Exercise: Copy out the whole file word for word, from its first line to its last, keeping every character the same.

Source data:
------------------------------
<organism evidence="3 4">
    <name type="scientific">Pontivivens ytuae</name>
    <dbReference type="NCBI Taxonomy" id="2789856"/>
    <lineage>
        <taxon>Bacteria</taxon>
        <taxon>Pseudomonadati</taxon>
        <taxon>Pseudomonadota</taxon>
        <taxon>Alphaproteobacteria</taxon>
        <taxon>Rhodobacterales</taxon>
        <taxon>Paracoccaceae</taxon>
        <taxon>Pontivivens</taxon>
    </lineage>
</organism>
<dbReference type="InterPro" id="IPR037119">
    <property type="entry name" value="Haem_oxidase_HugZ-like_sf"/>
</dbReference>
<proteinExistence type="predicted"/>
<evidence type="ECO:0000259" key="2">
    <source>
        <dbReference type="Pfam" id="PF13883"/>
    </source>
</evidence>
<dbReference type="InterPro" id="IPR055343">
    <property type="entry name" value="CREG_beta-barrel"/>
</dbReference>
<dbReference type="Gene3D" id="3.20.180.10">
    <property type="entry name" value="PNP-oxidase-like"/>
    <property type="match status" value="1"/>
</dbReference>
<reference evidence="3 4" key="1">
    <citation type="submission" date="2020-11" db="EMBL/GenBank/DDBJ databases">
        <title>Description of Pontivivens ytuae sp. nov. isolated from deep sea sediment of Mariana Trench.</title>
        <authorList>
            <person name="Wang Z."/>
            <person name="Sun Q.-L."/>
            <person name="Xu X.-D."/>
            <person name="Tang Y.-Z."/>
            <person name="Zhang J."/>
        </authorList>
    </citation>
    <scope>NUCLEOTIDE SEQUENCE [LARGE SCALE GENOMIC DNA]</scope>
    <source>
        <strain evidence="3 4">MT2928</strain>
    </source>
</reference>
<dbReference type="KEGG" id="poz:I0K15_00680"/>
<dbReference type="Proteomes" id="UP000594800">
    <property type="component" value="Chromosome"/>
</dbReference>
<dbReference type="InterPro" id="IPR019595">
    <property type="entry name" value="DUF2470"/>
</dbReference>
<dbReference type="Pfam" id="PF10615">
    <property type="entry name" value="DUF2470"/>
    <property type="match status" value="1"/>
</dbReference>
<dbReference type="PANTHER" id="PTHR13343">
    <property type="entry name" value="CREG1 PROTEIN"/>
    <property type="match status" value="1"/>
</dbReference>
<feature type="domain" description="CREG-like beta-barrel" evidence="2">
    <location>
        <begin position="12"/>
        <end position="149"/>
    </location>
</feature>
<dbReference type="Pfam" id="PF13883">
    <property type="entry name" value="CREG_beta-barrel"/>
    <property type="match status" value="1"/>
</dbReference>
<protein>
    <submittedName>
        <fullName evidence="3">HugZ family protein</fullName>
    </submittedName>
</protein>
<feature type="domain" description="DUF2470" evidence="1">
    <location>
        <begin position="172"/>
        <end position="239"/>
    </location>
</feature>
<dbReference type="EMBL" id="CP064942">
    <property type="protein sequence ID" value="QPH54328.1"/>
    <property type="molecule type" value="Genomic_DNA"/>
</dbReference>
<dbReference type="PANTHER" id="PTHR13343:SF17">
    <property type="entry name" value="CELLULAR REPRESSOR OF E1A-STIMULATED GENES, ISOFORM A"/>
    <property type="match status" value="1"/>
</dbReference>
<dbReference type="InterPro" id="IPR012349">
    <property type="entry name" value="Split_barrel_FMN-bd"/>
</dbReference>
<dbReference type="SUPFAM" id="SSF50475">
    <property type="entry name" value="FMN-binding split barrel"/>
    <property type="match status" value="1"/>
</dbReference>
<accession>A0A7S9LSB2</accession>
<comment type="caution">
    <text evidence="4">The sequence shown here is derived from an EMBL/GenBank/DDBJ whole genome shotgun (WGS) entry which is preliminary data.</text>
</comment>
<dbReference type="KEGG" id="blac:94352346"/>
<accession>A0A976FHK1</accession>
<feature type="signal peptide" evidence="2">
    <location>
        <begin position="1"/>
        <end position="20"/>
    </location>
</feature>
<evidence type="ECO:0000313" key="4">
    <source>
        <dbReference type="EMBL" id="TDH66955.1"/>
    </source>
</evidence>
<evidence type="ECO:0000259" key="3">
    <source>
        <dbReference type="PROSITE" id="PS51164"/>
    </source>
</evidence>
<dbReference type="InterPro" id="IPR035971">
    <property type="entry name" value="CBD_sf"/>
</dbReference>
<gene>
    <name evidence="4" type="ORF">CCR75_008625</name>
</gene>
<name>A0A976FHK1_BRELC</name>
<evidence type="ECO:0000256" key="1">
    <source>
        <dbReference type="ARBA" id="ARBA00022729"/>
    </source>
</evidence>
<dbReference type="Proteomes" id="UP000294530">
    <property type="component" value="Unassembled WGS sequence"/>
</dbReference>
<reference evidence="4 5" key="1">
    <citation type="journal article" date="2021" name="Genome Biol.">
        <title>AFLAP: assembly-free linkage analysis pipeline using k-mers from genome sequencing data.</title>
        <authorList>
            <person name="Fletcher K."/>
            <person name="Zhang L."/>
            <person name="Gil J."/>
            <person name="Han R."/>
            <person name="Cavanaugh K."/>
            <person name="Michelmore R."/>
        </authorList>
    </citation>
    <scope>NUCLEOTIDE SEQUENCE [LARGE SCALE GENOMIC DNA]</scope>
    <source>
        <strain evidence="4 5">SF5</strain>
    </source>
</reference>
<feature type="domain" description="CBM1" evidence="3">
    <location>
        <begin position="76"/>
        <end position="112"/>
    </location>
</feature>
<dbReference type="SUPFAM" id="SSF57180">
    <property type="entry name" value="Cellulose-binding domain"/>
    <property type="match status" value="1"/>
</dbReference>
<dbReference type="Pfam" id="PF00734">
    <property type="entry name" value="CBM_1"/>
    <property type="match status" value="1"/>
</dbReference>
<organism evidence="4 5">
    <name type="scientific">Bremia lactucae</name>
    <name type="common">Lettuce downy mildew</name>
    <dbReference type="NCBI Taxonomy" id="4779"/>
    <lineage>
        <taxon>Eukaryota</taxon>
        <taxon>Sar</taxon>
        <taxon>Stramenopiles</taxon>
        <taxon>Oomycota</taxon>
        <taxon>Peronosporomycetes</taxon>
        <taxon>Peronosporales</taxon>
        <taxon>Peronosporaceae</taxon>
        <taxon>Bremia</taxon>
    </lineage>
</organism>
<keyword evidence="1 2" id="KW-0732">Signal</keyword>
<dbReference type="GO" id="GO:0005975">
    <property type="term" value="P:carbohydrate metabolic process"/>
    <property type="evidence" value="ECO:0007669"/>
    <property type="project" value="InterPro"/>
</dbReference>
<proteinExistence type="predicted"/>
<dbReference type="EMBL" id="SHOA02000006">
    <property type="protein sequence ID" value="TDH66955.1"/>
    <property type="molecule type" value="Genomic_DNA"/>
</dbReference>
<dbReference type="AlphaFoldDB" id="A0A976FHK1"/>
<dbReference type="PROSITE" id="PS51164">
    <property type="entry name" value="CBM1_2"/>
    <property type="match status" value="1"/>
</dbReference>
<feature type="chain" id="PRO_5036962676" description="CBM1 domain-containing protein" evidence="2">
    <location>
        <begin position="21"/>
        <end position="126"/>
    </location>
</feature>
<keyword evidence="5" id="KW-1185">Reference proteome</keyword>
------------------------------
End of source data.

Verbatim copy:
<organism evidence="3 4">
    <name type="scientific">Pontivivens ytuae</name>
    <dbReference type="NCBI Taxonomy" id="2789856"/>
    <lineage>
        <taxon>Bacteria</taxon>
        <taxon>Pseudomonadati</taxon>
        <taxon>Pseudomonadota</taxon>
        <taxon>Alphaproteobacteria</taxon>
        <taxon>Rhodobacterales</taxon>
        <taxon>Paracoccaceae</taxon>
        <taxon>Pontivivens</taxon>
    </lineage>
</organism>
<dbReference type="InterPro" id="IPR037119">
    <property type="entry name" value="Haem_oxidase_HugZ-like_sf"/>
</dbReference>
<proteinExistence type="predicted"/>
<evidence type="ECO:0000259" key="2">
    <source>
        <dbReference type="Pfam" id="PF13883"/>
    </source>
</evidence>
<dbReference type="InterPro" id="IPR055343">
    <property type="entry name" value="CREG_beta-barrel"/>
</dbReference>
<dbReference type="Gene3D" id="3.20.180.10">
    <property type="entry name" value="PNP-oxidase-like"/>
    <property type="match status" value="1"/>
</dbReference>
<reference evidence="3 4" key="1">
    <citation type="submission" date="2020-11" db="EMBL/GenBank/DDBJ databases">
        <title>Description of Pontivivens ytuae sp. nov. isolated from deep sea sediment of Mariana Trench.</title>
        <authorList>
            <person name="Wang Z."/>
            <person name="Sun Q.-L."/>
            <person name="Xu X.-D."/>
            <person name="Tang Y.-Z."/>
            <person name="Zhang J."/>
        </authorList>
    </citation>
    <scope>NUCLEOTIDE SEQUENCE [LARGE SCALE GENOMIC DNA]</scope>
    <source>
        <strain evidence="3 4">MT2928</strain>
    </source>
</reference>
<dbReference type="KEGG" id="poz:I0K15_00680"/>
<dbReference type="Proteomes" id="UP000594800">
    <property type="component" value="Chromosome"/>
</dbReference>
<dbReference type="InterPro" id="IPR019595">
    <property type="entry name" value="DUF2470"/>
</dbReference>
<dbReference type="Pfam" id="PF10615">
    <property type="entry name" value="DUF2470"/>
    <property type="match status" value="1"/>
</dbReference>
<dbReference type="PANTHER" id="PTHR13343">
    <property type="entry name" value="CREG1 PROTEIN"/>
    <property type="match status" value="1"/>
</dbReference>
<feature type="domain" description="CREG-like beta-barrel" evidence="2">
    <location>
        <begin position="12"/>
        <end position="149"/>
    </location>
</feature>
<dbReference type="Pfam" id="PF13883">
    <property type="entry name" value="CREG_beta-barrel"/>
    <property type="match status" value="1"/>
</dbReference>
<protein>
    <submittedName>
        <fullName evidence="3">HugZ family protein</fullName>
    </submittedName>
</protein>
<feature type="domain" description="DUF2470" evidence="1">
    <location>
        <begin position="172"/>
        <end position="239"/>
    </location>
</feature>
<dbReference type="EMBL" id="CP064942">
    <property type="protein sequence ID" value="QPH54328.1"/>
    <property type="molecule type" value="Genomic_DNA"/>
</dbReference>
<dbReference type="PANTHER" id="PTHR13343:SF17">
    <property type="entry name" value="CELLULAR REPRESSOR OF E1A-STIMULATED GENES, ISOFORM A"/>
    <property type="match status" value="1"/>
</dbReference>
<dbReference type="InterPro" id="IPR012349">
    <property type="entry name" value="Split_barrel_FMN-bd"/>
</dbReference>
<dbReference type="SUPFAM" id="SSF50475">
    <property type="entry name" value="FMN-binding split barrel"/>
    <property type="match status" value="1"/>
</dbReference>
<accession>A0A7S9LSB2</accession>
<comment type="caution">
    <text evidence="4">The sequence shown here is derived from an EMBL/GenBank/DDBJ whole genome shotgun (WGS) entry which is preliminary data.</text>
</comment>
<dbReference type="KEGG" id="blac:94352346"/>
<accession>A0A976FHK1</accession>
<feature type="signal peptide" evidence="2">
    <location>
        <begin position="1"/>
        <end position="20"/>
    </location>
</feature>
<evidence type="ECO:0000313" key="4">
    <source>
        <dbReference type="EMBL" id="TDH66955.1"/>
    </source>
</evidence>
<evidence type="ECO:0000259" key="3">
    <source>
        <dbReference type="PROSITE" id="PS51164"/>
    </source>
</evidence>
<dbReference type="InterPro" id="IPR035971">
    <property type="entry name" value="CBD_sf"/>
</dbReference>
<gene>
    <name evidence="4" type="ORF">CCR75_008625</name>
</gene>
<name>A0A976FHK1_BRELC</name>
<evidence type="ECO:0000256" key="1">
    <source>
        <dbReference type="ARBA" id="ARBA00022729"/>
    </source>
</evidence>
<dbReference type="Proteomes" id="UP000294530">
    <property type="component" value="Unassembled WGS sequence"/>
</dbReference>
<reference evidence="4 5" key="1">
    <citation type="journal article" date="2021" name="Genome Biol.">
        <title>AFLAP: assembly-free linkage analysis pipeline using k-mers from genome sequencing data.</title>
        <authorList>
            <person name="Fletcher K."/>
            <person name="Zhang L."/>
            <person name="Gil J."/>
            <person name="Han R."/>
            <person name="Cavanaugh K."/>
            <person name="Michelmore R."/>
        </authorList>
    </citation>
    <scope>NUCLEOTIDE SEQUENCE [LARGE SCALE GENOMIC DNA]</scope>
    <source>
        <strain evidence="4 5">SF5</strain>
    </source>
</reference>
<feature type="domain" description="CBM1" evidence="3">
    <location>
        <begin position="76"/>
        <end position="112"/>
    </location>
</feature>
<dbReference type="SUPFAM" id="SSF57180">
    <property type="entry name" value="Cellulose-binding domain"/>
    <property type="match status" value="1"/>
</dbReference>
<dbReference type="Pfam" id="PF00734">
    <property type="entry name" value="CBM_1"/>
    <property type="match status" value="1"/>
</dbReference>
<organism evidence="4 5">
    <name type="scientific">Bremia lactucae</name>
    <name type="common">Lettuce downy mildew</name>
    <dbReference type="NCBI Taxonomy" id="4779"/>
    <lineage>
        <taxon>Eukaryota</taxon>
        <taxon>Sar</taxon>
        <taxon>Stramenopiles</taxon>
        <taxon>Oomycota</taxon>
        <taxon>Peronosporomycetes</taxon>
        <taxon>Peronosporales</taxon>
        <taxon>Peronosporaceae</taxon>
        <taxon>Bremia</taxon>
    </lineage>
</organism>
<keyword evidence="1 2" id="KW-0732">Signal</keyword>
<dbReference type="GO" id="GO:0005975">
    <property type="term" value="P:carbohydrate metabolic process"/>
    <property type="evidence" value="ECO:0007669"/>
    <property type="project" value="InterPro"/>
</dbReference>
<proteinExistence type="predicted"/>
<dbReference type="EMBL" id="SHOA02000006">
    <property type="protein sequence ID" value="TDH66955.1"/>
    <property type="molecule type" value="Genomic_DNA"/>
</dbReference>
<dbReference type="AlphaFoldDB" id="A0A976FHK1"/>
<dbReference type="PROSITE" id="PS51164">
    <property type="entry name" value="CBM1_2"/>
    <property type="match status" value="1"/>
</dbReference>
<feature type="chain" id="PRO_5036962676" description="CBM1 domain-containing protein" evidence="2">
    <location>
        <begin position="21"/>
        <end position="126"/>
    </location>
</feature>
<keyword evidence="5" id="KW-1185">Reference proteome</keyword>